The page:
Tadashi: How Fashion Labels Gain Global Popularity

Tadashi Yani, who became the second richest man in Japan, founded the relatively new Japanese brand Uniqlo. There are more than 1,500 stores around the world; New York’s Fifth Avenue Uniqlo store encounters 6,000 customers daily and each customer buys an average of four items. How did Uniqlo’s fashion label rise to the top in such a short period of time? Many fashion companies focus on the high fashion runway trends and translate them into affordable versions, but Uniqlo takes it back to the basics. Uniqlo’s clothes are simple and practical. Although the company only has few styles to choose from, each style of clothing comes in over a hundred colors. Because Uniqlo’s products are not elaborate, buying fabric is cheaper—which allows the company to provide cheaper prices for its consumers. Uniqlo also has a team of textile masters who develop new high-tech fabrics for the brand. For example, Uniqlo developed a line of underwear using heat-regulating fabric with Toray industries, a Japanese chemical company.

European Court Protects Ralph Lauren “Polo Player” Trademark

The fashion brand, Ralph Lauren, well-known for its “Polo Player” logo recently won a trademark battle against FreshSide. Back In late 2009, FreshSide Ltd. applied to register a trademark with OHIM, the EU body responsible for Community Trademark registrations. FreshSide, which does business as “Chuck” applied to register a mark consisting of a polo player on a bicycle.

Unique is the New Black

By Diana Chan | amdlawgroup.com
In fashion, designs are continuously changing yet also seem to overlap among higher-end and lower-end brands. Designers should be wary when launching a design for their brand because of the risk that someone else may create a knockoff or variation of their original design. Because of this, designers must create something that is signature and innovative to the brand and that will to be protected under intellectual property laws.

Domain Names: Registration, Maintain and Monitor

Kathy Stewart | amdlawgroup.com

To introduce one to domain names and domain registration, one must begin with a basic understanding of the World Wide Web, in particular websites. Every computer on the Internet has an Internet protocol or IP address, which is a unique string of four numbers separated by periods, such as 165.166.0.2. Since remembering the IP address of Websites would be nearly impossible, a domain name system was created to replace the length of IP address thereby assigning a unique name to each numeric IP address. A domain name is therefore the unique name given to that particular website or IP address.

New European Cosmetics Regulation Streamlines Beauty Labeling

Besides unifying labeling practices across European member states, the Cosmetics Regulation also positively affects the integrity of beauty marketing and advertising, including the usage of “texts, names, trademarks, pictures and figurative or other signs” linked to the products. Such labels and representations of the product must meet the requirements of “legal compliance, truthfulness, support, honesty, fairness and informed decision making”.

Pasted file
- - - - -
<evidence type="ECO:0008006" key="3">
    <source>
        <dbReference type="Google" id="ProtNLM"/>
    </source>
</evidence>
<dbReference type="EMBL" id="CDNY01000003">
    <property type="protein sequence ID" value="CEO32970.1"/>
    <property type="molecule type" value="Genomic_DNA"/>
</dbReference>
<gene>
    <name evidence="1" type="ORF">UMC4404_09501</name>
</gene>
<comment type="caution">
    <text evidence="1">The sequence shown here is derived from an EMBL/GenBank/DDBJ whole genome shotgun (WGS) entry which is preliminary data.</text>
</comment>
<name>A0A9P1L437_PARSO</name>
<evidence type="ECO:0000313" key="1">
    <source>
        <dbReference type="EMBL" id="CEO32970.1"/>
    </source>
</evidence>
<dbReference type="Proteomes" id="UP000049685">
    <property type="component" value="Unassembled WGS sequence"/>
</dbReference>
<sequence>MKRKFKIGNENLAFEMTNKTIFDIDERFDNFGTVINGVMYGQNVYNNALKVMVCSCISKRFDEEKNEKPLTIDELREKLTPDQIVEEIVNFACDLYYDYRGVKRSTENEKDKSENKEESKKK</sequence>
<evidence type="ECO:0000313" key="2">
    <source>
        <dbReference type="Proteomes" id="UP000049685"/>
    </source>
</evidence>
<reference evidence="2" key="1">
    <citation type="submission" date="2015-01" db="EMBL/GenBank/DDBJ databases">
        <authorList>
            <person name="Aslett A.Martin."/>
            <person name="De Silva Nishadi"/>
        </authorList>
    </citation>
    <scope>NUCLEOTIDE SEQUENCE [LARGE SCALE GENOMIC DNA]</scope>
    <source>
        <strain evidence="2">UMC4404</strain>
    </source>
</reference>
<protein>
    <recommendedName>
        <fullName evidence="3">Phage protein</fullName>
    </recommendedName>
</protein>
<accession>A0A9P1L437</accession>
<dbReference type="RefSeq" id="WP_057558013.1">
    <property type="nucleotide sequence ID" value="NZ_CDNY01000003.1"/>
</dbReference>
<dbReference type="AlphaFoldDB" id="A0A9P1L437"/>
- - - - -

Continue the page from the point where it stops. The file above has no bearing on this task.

6 THINGS TO REMEMBER ABOUT BRAND PROTECTION AND SOCIAL MEDIA

Today’s expansion of social media websites has created a lot of new opportunities for companies to promote their brand, allowing for new forms of interactivity with countless customers simultaneously. At the same time, though, social networking websites like Facebook or Twitter also make it easier to lose control over one’s brand as anyone can create a Facebook or a Twitter account that contains the company’s brand name or engage in unauthorized uses of their trademark and the magnitude of information going through those websites is hardly easy to control. Here you can find some tips that will help in devising a safe and effective social media strategy without endangering your brand.

TRADEMARK INFRINGEMENT versus PUBLIC DOMAIN

By Eliana Rocchi | amdlawgroup.com
The expression “Public domain” is generally used with reference to the works that belong to everyone and are available for public use. The concept comes from copyright law. It identifies those creative works that are not protected by copyright and thus may be used freely by the public. In other words anyone can copy them or modify them or generally use them in any way they wish.

Will Apple Watch Change the Demand for Wearable Technology?

After the much hyped keynote speech last week, Apple’s CEO, Tim Cook, introduced the Apple Watch. Companies like Google and FitBit have been trying to promote wearable technology by working together with fashion designers to create wearable technology that is fashionably appealing rather than appearing like a gadget. However, companies have struggled to get consumers to jump on the bandwagon. Will Apple be able to overcome this gap between of wearable technology and fashion?

First Step to Federally Protecting Your Copyright

Many people may confuse a trademark and a copyright. A trademark is generally a word, phrase, symbol or design or a combination thereof, that identifies and distinguishes the source of the goods of one party from those of others.On the other hand, a copyright is the limited period of exclusive rights to copy, license, or otherwise exploit fixed literary or artistic expression.

Why Retailers Like Nasty Gal And Forever 21 Get Away With Knockoffs

Why Retailers Like Nasty Gal And Forever 21 Get Away With Knockoffs

Originally posted 2015-06-08 11:56:44. (By Kelsey Laugel – www.amdlawgroup.com) At the 2015 Billboard Music Awards in May, Nasty Gal, an American-based retailer that specializes in providing more affordable versions of designer clothing, claimed credit for Taylor Swift’s white Balmain jumpsuit. For comparison, the average Balmain jumpsuit can cost anywhere from $2,000 to $6,000 while the […]